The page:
By NIMROD NL QUIÑONES
So, we complain about how bad our traffic situation is. We blame our government officials for the woes that we suffer. We lament at the fate of the street kids who tap on our car windows and beg and we don’t want them on the road.
We curse traffic enforcers, who appear to be hiding and would suddenly appear to apprehend us when we commit a ‘minor’ traffic infraction. We call the city mayor names when our vehicle hits a pothole.
We comment on posts on social media and repost links about stories that infuriate us without even checking the veracity of such reports. We rant. We rant. And we rant.
This is a free country we can do as we please as long as they are within the bounds of the law or sometimes beyond it and hope that we don’t get noticed and get away with it.
While we complain, what do we do to make things better? Do you still look for a friend or a friend in some government office to help you get your licenses done faster than the other taxpayers? Do you bribe policemen or traffic law enforcers when you are apprehended?
Do you bribe taxmen so that you pay much less? Do you just thrown trash anywhere or allow your children to do so? Do you disobey traffic rules since it is already late in the evening and you are sure there is no traffic law enforcer on duty?
While it is good to complain, we must also do something, no matter how little, to get things done right.
Start with following traffic laws. Then you can follow through with the proper disposal of trash and not bribing your way via fixers when you get or renew your licenses (driving, gun, etc.).
You can also be a good example to your children by parking your vehicles properly and crossing the streets on the pedestrian lanes even if majority of our drivers don’t understand what purpose these zebra lines serve.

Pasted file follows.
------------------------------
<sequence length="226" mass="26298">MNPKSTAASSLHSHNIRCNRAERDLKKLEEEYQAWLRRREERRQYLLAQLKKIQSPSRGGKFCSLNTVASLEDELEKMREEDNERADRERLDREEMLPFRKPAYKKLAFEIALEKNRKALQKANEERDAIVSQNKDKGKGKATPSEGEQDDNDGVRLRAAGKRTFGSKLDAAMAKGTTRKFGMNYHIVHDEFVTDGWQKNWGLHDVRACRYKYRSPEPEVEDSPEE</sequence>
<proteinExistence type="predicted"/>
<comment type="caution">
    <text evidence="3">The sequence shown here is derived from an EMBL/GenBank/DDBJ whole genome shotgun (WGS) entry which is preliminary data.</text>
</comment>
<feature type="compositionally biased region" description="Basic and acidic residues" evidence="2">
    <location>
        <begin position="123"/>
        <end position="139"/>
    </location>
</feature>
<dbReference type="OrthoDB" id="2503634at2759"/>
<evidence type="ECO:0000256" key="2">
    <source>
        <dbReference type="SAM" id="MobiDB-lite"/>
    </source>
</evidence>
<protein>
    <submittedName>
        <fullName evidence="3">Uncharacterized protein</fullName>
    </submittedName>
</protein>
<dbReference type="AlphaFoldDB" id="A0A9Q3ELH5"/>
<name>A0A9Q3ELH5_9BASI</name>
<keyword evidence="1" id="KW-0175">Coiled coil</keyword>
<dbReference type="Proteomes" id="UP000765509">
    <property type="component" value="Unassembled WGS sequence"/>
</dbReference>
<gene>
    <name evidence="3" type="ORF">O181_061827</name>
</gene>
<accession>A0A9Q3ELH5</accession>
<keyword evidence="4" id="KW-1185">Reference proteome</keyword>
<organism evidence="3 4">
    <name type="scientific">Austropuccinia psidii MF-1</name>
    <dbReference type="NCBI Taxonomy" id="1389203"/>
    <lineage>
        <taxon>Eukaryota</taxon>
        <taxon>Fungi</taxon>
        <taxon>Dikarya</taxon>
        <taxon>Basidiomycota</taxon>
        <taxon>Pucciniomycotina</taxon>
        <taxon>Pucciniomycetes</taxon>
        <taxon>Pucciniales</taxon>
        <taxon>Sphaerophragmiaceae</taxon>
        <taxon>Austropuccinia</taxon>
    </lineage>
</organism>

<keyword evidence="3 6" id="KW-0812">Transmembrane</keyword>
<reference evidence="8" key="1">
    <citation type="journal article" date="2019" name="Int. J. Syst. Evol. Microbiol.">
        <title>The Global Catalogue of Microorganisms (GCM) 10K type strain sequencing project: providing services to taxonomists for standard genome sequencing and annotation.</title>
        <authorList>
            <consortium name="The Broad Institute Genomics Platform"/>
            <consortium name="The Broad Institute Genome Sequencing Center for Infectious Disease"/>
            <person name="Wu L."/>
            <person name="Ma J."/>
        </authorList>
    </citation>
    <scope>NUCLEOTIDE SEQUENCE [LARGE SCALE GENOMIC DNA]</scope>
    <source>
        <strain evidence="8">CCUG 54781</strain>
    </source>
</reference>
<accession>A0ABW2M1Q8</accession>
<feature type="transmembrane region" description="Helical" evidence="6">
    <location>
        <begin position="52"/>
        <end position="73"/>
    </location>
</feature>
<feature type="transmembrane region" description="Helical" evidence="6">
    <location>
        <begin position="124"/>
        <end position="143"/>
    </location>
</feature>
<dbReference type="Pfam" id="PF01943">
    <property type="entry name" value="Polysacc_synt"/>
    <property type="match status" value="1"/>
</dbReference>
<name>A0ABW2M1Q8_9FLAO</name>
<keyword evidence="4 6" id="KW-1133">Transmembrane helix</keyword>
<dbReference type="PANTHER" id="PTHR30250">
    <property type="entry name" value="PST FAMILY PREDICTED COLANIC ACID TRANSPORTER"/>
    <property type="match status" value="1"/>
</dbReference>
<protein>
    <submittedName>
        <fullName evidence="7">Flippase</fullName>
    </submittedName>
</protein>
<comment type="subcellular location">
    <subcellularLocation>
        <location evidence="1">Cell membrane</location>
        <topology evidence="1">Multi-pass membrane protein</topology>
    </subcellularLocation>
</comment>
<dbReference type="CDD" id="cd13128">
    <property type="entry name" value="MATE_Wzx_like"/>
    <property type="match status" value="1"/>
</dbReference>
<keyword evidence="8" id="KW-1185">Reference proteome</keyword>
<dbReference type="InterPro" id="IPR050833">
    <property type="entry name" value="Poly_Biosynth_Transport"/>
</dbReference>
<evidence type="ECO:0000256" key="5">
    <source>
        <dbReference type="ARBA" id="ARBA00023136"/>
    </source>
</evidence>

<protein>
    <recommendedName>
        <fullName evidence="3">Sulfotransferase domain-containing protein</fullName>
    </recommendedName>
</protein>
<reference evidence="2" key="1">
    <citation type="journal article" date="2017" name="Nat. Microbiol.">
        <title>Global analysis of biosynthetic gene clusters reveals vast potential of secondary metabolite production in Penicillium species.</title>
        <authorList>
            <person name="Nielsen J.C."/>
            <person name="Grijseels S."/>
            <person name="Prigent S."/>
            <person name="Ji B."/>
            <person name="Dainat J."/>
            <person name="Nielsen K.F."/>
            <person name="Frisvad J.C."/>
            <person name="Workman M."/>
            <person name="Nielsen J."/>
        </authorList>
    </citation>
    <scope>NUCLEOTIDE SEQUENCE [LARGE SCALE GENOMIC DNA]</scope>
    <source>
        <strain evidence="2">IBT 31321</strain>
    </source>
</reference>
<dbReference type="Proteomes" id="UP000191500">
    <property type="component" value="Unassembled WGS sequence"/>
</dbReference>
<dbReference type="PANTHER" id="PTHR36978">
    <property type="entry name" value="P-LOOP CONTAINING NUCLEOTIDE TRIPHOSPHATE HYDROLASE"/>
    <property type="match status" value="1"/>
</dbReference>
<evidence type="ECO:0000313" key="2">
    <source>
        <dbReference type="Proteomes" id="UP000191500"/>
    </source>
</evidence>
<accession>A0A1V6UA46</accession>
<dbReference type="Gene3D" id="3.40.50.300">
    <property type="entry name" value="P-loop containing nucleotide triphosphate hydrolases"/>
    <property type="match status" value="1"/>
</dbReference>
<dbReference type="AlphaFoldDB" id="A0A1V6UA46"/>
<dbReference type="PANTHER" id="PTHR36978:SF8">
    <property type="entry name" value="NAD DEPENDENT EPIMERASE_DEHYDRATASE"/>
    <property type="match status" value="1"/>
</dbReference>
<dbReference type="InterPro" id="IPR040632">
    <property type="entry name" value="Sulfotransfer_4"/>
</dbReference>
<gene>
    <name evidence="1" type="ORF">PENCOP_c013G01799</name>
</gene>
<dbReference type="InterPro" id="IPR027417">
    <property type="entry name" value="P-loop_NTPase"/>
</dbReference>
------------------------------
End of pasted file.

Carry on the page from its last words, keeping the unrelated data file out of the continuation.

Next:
By doing our little share, we are helping build a better nation for the future generations. Our generation might not anymore see the fruits of what we’re doing, but at least we can help our children have a better place to live in.
By the way, here are a few more things you can do:
– Comply with the proper requirements for vehicle registration like passing the emission test.
– Check your vehicle if all lights are working before you drive it out of your garage.
– Buy vehicles only if you have a proper place to park them not on the streets of your subdivision or worse on public roads.
– If you drive a motorcycle, learn to follow your lane and don’t move in and out of the lanes to prevent accidents.
– Wear proper protective equipment when driving a motorcycle.
– Stand in line and not cut through it even if you feel you are such a VIP because your neighbor once dated a cousin of the friend of the guy in charge.
– Stick to your lane and signal properly when you have to change lanes.
– If you are a barangay official, do not allow tents to be put up on the roads blocking the flow of traffic just because somebody from your place died and they need a space to put their mah-jong and card tables as well as the tables where the supposed to be mourners would be drinking alcoholic beverages.
It doesn’t really take much to make a difference.
By the way, in this time of need for our countrymen, share a little of your blessings to the less fortunate. It will make your heart feel so much lighter.
MILESTONES: Happy birthday greetings go to Kerrwin Sanchez, Jerome Mil, Luis Respecia, Anjie Zozobrado, Janice Tangub, Shelley Arciaga-Ding, and Bobby Motus.
Belated greetings go to my foster son Cdt Leonard Joshua Peña, Charinah Jumamoy, Jessica Ann Pareja, Chona Pereyra-Escalante, John Melendres, and Chessa Arquillano.
More power to all of you!
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